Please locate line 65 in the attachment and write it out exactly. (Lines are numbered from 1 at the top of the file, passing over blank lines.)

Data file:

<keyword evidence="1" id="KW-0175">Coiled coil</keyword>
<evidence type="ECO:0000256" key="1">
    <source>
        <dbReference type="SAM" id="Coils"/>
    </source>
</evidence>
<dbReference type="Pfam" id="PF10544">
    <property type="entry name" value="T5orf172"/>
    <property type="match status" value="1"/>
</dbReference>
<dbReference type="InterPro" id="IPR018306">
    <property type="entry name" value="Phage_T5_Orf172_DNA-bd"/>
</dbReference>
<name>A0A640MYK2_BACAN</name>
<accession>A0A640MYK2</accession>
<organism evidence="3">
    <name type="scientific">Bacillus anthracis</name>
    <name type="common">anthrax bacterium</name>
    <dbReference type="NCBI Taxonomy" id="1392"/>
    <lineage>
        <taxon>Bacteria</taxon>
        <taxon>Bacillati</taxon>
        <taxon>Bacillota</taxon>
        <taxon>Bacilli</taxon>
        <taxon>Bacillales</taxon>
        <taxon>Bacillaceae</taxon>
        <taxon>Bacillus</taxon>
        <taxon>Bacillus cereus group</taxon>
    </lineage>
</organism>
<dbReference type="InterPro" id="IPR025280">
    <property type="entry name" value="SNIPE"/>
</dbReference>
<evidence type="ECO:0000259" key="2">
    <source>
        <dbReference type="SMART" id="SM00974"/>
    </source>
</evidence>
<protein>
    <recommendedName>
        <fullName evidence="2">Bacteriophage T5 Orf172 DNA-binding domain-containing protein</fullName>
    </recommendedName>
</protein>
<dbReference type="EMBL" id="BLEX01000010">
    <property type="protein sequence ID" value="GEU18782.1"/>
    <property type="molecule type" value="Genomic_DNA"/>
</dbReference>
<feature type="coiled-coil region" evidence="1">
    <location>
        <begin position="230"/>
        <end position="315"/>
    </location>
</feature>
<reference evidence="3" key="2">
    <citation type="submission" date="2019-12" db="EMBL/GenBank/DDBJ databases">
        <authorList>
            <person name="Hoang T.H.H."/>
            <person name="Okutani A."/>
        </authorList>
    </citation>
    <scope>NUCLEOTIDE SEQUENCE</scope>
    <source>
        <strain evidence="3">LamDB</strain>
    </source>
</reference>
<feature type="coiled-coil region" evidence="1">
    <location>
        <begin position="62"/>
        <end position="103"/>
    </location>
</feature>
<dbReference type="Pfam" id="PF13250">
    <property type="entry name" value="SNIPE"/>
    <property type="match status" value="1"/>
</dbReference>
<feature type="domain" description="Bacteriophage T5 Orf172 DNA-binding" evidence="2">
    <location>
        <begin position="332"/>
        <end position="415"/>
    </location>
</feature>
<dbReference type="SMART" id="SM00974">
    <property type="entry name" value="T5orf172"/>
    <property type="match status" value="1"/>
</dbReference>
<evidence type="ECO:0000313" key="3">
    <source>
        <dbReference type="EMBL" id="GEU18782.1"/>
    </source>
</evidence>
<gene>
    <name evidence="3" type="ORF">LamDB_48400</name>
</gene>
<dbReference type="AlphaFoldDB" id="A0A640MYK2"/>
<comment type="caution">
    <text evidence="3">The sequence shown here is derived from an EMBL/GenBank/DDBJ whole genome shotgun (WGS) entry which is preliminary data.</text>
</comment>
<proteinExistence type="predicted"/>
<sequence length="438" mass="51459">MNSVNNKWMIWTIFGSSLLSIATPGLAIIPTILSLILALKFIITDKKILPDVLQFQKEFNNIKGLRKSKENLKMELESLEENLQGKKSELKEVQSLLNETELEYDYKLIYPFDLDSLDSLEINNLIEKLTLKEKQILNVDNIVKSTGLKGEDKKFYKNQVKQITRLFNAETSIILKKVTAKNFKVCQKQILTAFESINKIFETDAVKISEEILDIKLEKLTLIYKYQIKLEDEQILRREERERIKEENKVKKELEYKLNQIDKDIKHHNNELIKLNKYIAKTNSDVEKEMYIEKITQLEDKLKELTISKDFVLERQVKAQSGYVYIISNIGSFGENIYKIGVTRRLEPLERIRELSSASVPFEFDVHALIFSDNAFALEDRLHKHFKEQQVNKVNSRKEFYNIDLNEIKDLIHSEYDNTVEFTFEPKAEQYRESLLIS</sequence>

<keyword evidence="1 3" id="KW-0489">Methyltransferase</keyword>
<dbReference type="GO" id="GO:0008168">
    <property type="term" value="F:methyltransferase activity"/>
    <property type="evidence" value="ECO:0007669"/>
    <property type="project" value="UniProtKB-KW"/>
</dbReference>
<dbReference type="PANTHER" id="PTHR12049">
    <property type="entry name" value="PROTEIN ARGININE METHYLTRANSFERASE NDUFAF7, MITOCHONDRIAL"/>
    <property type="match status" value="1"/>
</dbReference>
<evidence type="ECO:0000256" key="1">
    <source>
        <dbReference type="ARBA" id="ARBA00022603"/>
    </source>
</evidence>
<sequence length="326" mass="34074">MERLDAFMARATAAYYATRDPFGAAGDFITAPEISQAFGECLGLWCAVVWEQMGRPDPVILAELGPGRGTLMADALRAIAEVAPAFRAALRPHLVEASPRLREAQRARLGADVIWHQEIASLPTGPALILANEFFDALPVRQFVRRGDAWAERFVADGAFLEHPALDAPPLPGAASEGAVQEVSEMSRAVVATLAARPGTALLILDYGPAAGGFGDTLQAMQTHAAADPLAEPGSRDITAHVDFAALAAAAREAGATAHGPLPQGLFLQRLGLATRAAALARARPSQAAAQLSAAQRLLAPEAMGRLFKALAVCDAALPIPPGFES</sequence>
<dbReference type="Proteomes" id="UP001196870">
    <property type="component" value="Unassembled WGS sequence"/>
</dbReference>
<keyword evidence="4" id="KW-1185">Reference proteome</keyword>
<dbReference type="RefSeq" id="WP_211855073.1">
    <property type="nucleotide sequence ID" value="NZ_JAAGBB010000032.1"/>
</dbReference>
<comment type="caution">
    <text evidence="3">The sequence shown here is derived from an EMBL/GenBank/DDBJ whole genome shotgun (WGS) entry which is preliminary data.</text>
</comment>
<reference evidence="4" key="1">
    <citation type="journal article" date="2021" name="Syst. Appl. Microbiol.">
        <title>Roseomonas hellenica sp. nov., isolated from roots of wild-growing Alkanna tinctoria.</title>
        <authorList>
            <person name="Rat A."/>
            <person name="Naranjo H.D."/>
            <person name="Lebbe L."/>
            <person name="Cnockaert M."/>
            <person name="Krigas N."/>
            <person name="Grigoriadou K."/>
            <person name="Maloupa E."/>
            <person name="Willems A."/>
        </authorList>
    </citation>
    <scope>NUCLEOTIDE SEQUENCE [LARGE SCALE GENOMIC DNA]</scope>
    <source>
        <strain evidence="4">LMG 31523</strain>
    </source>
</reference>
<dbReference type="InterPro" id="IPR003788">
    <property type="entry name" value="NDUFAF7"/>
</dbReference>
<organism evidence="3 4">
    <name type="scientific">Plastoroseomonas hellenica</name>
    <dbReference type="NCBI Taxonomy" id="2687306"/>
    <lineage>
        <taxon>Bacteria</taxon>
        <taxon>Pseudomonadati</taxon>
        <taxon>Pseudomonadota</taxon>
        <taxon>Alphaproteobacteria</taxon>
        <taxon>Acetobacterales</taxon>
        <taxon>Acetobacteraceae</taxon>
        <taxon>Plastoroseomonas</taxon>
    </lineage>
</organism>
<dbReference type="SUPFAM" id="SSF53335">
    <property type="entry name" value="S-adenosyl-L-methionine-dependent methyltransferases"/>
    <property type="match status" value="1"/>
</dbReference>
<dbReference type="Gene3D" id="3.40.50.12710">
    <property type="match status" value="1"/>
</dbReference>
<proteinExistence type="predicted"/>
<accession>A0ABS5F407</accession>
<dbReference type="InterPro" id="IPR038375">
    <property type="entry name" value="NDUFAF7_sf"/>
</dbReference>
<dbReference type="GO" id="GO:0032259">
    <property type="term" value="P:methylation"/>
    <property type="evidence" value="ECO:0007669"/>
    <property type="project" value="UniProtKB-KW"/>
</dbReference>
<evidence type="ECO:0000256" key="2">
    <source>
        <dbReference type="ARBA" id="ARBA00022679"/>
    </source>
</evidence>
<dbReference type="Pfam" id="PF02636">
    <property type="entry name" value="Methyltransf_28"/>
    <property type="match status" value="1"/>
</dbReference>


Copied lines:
</reference>